The South Korean government notified North Korea on Friday that it is time to start paying back a low-interest loan to cover food aid shipped from 2000 through 2007.

The first payment, a combination of principal and interest worth $5.83 million needs to be paid back by early next month, the state-run Export Import Bank said.

The loan, worth $720 million, covers 2.6 million tons of rice and corn sent in six tranches as part of a deal forged under the "sunshine" policy of previous South Korean administrations. The loan was given at an interest rate of one percent, and the North promised to redeem it over 20 years following a 10-year grace period, The Wall Street Journal's Korea Real Time blog reported.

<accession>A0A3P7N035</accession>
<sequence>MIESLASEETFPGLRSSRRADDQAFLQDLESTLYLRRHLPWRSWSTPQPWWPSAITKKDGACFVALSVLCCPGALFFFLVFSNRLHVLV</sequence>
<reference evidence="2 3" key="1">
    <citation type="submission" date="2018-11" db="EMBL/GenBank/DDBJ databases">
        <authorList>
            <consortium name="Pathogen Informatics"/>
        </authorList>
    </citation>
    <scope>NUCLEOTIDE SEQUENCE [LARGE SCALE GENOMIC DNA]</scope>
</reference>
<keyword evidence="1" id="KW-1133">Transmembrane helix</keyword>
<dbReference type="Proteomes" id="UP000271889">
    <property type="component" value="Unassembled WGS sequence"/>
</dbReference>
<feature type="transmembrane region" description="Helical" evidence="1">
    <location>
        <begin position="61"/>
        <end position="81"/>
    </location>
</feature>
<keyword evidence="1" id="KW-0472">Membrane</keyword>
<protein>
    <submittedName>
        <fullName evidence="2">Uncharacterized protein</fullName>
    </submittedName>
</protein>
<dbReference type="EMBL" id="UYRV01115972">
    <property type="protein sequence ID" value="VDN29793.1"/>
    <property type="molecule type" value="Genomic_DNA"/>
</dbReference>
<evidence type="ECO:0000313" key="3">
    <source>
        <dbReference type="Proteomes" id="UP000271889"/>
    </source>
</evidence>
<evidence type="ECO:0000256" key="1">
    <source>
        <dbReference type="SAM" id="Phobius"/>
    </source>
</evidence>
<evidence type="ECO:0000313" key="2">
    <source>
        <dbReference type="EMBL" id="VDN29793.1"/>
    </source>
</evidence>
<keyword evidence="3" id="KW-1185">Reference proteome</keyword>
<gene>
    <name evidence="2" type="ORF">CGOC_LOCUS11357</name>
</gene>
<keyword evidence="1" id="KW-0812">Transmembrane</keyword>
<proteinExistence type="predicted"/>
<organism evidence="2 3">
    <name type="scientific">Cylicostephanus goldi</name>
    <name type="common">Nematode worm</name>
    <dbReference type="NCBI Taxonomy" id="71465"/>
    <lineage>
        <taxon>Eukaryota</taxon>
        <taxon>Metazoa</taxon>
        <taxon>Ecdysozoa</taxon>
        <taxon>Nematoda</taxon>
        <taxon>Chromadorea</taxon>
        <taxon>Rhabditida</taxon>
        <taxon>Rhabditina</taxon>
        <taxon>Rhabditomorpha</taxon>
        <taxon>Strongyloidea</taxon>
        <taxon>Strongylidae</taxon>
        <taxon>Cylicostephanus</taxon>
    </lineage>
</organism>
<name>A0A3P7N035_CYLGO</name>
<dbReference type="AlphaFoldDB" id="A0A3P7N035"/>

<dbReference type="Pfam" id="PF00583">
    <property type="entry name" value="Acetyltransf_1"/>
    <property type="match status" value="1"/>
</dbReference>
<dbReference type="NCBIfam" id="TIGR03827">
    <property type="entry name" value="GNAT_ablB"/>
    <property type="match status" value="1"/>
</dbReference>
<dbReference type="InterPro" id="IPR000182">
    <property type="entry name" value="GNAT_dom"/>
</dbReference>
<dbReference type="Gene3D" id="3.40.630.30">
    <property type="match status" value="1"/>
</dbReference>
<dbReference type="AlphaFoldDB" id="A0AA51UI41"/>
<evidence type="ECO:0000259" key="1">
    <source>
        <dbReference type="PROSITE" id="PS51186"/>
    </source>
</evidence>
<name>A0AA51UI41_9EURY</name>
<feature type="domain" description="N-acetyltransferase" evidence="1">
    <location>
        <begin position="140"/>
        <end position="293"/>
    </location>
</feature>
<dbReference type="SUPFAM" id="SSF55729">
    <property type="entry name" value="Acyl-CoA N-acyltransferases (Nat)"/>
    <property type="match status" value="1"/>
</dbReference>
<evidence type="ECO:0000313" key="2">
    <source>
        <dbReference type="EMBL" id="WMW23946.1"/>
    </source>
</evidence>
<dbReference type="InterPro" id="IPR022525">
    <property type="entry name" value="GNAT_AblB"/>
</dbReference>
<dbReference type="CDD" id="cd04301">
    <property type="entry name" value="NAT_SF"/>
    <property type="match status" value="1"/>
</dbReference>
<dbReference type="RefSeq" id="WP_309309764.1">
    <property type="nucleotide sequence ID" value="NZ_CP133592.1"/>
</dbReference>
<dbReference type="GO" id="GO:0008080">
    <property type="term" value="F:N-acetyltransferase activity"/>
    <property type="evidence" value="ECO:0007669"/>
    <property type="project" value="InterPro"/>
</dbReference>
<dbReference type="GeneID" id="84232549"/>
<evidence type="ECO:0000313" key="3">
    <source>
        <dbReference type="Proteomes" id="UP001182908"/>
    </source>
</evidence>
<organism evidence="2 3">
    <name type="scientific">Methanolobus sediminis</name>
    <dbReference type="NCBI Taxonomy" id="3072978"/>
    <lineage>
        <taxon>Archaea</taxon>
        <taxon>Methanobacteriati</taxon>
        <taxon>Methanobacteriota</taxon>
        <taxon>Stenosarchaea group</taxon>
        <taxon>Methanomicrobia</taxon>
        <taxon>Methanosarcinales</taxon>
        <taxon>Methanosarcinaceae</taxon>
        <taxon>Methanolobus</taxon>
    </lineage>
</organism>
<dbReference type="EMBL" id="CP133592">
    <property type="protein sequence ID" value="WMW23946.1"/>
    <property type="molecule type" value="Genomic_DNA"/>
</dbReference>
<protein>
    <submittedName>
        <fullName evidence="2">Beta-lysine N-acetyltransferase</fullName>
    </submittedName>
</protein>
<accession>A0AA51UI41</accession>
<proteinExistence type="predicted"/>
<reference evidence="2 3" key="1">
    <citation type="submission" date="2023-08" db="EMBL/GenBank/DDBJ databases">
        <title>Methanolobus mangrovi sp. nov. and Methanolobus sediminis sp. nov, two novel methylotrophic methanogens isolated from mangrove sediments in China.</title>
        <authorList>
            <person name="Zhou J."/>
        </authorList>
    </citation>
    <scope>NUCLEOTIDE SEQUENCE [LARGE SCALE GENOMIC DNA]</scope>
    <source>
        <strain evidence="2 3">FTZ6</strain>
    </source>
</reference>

It is a reasonable bet a country that uses all of its scarce hard currency for spending on the military and the ruling elite will not be rushing to meet its repayment obligations, particularly given its obvious hatred of the current South Korean regime.

The North's state media ratcheted up its hate-fueled rants against the Lee Myung-bak administration in the South in recent weeks for perceived disrespect of the ruling Kim dynasty.

But should Pyongyang decide to make good on its debts, it has options. An official with the South's Unification Ministry said that while the North is being asked to pay in cash, payment could potentially be made in commodities if an agreement can be reached.

Earlier this week, a pro-Pyongyang newspaper in Japan reported that North Korea has bountiful deposits of coal, magnesite and uranium.

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